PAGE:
Date: 2018–01
  2. By: Eric Rahim (Department of Economics, University of Strathclyde)
    Abstract: In The Economic and Philosophical Manuscripts of 1844 (completed in August 1844) Marx takes two crucial steps in the formation of his worldview. The first relates to his rejection of all ‘old’ materialism, including Feuerbach’s, and the adoption of his own version, which he called ‘communist’, ‘practical’. This view was later presented definitively in the first Thesis on Feuerbach (spring of 1845), and elaborated in The German Ideology (1845-46). The second step relates to Marx’s synthesising of the philosophical standpoint that he had developed up to this point (around the spring of 1844) with political economy. Up to this point he had spoken of alienation in largely philosophical terms; now it is rooted in the process of production. On both counts Adam Smith was an important influence. This claim provides the focus of this paper. To make this point successfully I have found it necessary to briefly trace the development of Marx’s philosophical standpoint up to the writing of the Manuscripts, and to distinguish between the two methodologically distinct aspects of Adam Smith’s thought, the one that Marx accepted and the other that he rejected.
    Date: 2017–11
  3. By: L. Randall Wray
    Abstract: This paper examines the views of Hyman Minsky and Abba Lerner on the functional finance approach to fiscal policy. It argues that the main principles of functional finance were relatively widely held in the immediate postwar period. However, with the rise of the Phillips curve, the return of the Quantity Theory, the development of the notion of a government budget constraint, and accelerating inflation at the end of the 1960s, functional finance fell out of favor. The paper compares and contrasts the evolution of the views of Minsky and Lerner over the postwar period, arguing that Lerner’s transition went further, as he embraced a version of Monetarism that emphasized the use of monetary policy over fiscal policy. Minsky’s views of functional finance became more nuanced, in line with his Institutionalist approach to the economy. However, Minsky never rejected his early beliefs that countercyclical government budgets must play a significant role in stabilizing the economy. Thus, in spite of some claims that Minsky should not be counted as one of the “forefathers†of Modern Money Theory (MMT), this paper argues that it is Minsky, not Lerner, whose work remains essential for the further development of MMT.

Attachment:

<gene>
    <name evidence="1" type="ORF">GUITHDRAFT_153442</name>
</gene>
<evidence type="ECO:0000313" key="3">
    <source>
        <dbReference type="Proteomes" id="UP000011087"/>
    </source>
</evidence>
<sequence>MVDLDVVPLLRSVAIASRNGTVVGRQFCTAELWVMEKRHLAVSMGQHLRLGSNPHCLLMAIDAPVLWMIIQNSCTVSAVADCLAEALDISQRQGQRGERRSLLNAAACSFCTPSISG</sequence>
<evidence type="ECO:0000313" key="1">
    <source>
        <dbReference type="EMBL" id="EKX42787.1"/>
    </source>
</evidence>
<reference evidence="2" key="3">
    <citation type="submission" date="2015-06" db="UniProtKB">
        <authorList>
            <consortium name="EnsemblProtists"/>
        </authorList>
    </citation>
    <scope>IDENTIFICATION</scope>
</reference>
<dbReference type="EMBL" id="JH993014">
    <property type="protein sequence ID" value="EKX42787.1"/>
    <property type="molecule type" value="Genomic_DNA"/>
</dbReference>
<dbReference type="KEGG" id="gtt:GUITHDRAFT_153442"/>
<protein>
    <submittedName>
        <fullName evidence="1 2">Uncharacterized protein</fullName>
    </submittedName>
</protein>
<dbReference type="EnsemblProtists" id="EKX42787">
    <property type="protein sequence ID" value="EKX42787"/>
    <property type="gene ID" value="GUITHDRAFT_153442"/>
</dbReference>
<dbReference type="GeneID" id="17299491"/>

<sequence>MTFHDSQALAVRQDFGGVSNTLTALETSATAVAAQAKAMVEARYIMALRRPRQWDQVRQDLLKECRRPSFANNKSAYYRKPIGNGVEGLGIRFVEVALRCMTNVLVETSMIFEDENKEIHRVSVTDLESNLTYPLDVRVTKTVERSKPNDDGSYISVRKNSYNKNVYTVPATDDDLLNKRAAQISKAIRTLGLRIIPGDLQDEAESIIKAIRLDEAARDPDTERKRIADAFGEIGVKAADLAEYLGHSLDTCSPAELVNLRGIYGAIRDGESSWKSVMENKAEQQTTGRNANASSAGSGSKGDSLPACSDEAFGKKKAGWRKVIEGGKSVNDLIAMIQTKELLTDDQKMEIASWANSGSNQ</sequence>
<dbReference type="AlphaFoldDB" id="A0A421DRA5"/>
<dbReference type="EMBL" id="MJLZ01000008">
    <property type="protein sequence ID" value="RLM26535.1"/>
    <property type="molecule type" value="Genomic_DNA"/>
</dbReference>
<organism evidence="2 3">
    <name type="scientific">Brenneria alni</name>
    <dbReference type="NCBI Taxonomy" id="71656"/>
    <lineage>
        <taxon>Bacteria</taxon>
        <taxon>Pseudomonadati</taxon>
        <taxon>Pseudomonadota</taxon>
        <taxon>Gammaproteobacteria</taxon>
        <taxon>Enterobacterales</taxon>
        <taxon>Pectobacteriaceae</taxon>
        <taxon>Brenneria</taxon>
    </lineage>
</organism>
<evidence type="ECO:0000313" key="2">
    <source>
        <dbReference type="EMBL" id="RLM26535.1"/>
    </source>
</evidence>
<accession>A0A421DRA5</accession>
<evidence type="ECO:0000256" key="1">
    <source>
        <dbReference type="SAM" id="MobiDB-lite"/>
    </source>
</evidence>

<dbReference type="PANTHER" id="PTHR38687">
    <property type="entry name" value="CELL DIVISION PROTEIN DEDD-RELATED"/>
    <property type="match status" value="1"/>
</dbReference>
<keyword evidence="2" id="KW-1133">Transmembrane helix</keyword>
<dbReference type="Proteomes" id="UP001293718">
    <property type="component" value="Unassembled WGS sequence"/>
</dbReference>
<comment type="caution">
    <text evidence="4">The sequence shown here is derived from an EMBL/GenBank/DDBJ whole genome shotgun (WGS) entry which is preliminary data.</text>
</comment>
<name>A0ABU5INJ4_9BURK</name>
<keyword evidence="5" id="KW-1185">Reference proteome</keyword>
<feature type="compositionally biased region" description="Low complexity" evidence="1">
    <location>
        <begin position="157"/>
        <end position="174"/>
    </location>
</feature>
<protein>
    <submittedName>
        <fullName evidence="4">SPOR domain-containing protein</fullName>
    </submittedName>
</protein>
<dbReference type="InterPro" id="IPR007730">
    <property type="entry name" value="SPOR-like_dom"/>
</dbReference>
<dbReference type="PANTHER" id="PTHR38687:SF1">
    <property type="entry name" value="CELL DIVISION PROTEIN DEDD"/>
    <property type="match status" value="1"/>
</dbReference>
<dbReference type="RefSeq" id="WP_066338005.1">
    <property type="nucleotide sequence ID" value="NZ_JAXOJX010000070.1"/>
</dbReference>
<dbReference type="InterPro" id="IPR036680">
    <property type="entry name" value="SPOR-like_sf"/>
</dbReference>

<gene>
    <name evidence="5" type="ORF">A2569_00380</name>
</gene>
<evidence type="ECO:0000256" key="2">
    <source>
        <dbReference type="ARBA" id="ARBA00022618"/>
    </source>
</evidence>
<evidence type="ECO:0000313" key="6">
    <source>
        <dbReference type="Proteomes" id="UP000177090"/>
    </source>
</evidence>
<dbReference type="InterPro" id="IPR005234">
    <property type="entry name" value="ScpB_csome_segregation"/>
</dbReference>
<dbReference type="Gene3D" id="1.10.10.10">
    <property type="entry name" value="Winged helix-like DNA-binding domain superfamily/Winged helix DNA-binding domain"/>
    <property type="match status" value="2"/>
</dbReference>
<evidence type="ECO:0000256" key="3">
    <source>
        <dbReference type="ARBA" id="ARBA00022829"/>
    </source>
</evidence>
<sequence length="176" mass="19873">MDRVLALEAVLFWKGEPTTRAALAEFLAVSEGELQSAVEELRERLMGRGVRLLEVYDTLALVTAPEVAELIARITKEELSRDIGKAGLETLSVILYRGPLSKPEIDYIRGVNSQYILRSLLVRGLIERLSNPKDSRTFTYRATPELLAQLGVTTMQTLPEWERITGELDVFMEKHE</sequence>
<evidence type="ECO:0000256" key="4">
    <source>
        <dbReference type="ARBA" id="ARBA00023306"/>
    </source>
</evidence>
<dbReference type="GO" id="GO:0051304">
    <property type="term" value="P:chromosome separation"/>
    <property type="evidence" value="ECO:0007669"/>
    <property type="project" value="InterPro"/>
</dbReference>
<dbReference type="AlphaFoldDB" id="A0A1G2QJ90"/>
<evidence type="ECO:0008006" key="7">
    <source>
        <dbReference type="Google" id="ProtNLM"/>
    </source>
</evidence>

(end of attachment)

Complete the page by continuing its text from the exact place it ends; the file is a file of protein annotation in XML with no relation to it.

Keywords: Functional Finance; Hyman Minsky; Abba Lerner; Deficit Owl; Budget Deficits; Government Budget Constraint; Phillips Curve; Sovereign Currency; Modern Money Theory
    JEL: B10 B15 B22 B25 B31 B5 E12 E32 E62 H62
    Date: 2018–01
  4. By: Russo, Alberto
    Abstract: This paper presents a brief discussion on the evolution of macroeconomics and economic policy after Keynes. Particularly, we describe the emergence of a new standard of economic research, after the «stagflation» of the 1970s, which resurrects the (pre-Keynesian) confidence in the self-correcting properties of the market economy. It also considers economic policy as a potential obstacle for the economic system in reaching the «natural» equilibrium. Finally, some perspectives for macroeconomics in the aftermath of the Great Recession are discussed.
    Keywords: John Maynard Keynes; NAIRU; New Classical Macroeconomics; Great Recession; Financialization.
    JEL: B22 E60
    Date: 2017–12–18
  5. By: Michael D. Bordo; Robert N. McCauley